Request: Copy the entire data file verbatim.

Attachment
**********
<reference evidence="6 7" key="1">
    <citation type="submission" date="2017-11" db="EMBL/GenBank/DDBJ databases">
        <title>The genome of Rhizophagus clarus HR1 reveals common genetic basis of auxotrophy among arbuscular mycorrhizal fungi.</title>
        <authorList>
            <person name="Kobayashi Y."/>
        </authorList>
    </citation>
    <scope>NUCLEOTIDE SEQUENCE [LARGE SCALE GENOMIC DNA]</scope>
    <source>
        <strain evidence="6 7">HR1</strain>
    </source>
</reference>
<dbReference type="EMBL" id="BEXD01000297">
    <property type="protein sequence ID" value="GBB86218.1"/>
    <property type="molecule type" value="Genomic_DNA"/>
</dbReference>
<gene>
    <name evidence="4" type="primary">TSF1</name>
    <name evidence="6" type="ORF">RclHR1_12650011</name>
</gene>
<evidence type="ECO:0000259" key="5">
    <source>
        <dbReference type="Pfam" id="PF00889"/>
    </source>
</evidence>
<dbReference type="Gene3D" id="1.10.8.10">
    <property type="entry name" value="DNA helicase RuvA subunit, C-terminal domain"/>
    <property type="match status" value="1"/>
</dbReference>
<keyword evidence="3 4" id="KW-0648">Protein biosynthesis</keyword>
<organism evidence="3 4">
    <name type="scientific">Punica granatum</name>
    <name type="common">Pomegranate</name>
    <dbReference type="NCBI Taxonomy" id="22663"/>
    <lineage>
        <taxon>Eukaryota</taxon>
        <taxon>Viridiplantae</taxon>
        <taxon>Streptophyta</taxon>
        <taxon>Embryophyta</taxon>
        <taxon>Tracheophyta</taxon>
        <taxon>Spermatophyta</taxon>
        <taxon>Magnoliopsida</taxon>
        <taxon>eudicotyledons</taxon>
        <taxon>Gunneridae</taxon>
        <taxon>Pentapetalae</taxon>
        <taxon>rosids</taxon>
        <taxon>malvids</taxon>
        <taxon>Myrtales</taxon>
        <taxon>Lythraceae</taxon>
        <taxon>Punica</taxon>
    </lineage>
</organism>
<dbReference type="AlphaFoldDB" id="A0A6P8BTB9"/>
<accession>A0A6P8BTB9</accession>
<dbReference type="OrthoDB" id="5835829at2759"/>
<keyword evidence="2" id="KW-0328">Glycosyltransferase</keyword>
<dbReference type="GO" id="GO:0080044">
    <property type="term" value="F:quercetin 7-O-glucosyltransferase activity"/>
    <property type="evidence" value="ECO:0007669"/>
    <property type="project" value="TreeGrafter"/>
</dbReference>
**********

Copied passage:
<reference evidence="6 7" key="1">
    <citation type="submission" date="2017-11" db="EMBL/GenBank/DDBJ databases">
        <title>The genome of Rhizophagus clarus HR1 reveals common genetic basis of auxotrophy among arbuscular mycorrhizal fungi.</title>
        <authorList>
            <person name="Kobayashi Y."/>
        </authorList>
    </citation>
    <scope>NUCLEOTIDE SEQUENCE [LARGE SCALE GENOMIC DNA]</scope>
    <source>
        <strain evidence="6 7">HR1</strain>
    </source>
</reference>
<dbReference type="EMBL" id="BEXD01000297">
    <property type="protein sequence ID" value="GBB86218.1"/>
    <property type="molecule type" value="Genomic_DNA"/>
</dbReference>
<gene>
    <name evidence="4" type="primary">TSF1</name>
    <name evidence="6" type="ORF">RclHR1_12650011</name>
</gene>
<evidence type="ECO:0000259" key="5">
    <source>
        <dbReference type="Pfam" id="PF00889"/>
    </source>
</evidence>
<dbReference type="Gene3D" id="1.10.8.10">
    <property type="entry name" value="DNA helicase RuvA subunit, C-terminal domain"/>
    <property type="match status" value="1"/>
</dbReference>
<keyword evidence="3 4" id="KW-0648">Protein biosynthesis</keyword>
<organism evidence="3 4">
    <name type="scientific">Punica granatum</name>
    <name type="common">Pomegranate</name>
    <dbReference type="NCBI Taxonomy" id="22663"/>
    <lineage>
        <taxon>Eukaryota</taxon>
        <taxon>Viridiplantae</taxon>
        <taxon>Streptophyta</taxon>
        <taxon>Embryophyta</taxon>
        <taxon>Tracheophyta</taxon>
        <taxon>Spermatophyta</taxon>
        <taxon>Magnoliopsida</taxon>
        <taxon>eudicotyledons</taxon>
        <taxon>Gunneridae</taxon>
        <taxon>Pentapetalae</taxon>
        <taxon>rosids</taxon>
        <taxon>malvids</taxon>
        <taxon>Myrtales</taxon>
        <taxon>Lythraceae</taxon>
        <taxon>Punica</taxon>
    </lineage>
</organism>
<dbReference type="AlphaFoldDB" id="A0A6P8BTB9"/>
<accession>A0A6P8BTB9</accession>
<dbReference type="OrthoDB" id="5835829at2759"/>
<keyword evidence="2" id="KW-0328">Glycosyltransferase</keyword>
<dbReference type="GO" id="GO:0080044">
    <property type="term" value="F:quercetin 7-O-glucosyltransferase activity"/>
    <property type="evidence" value="ECO:0007669"/>
    <property type="project" value="TreeGrafter"/>
</dbReference>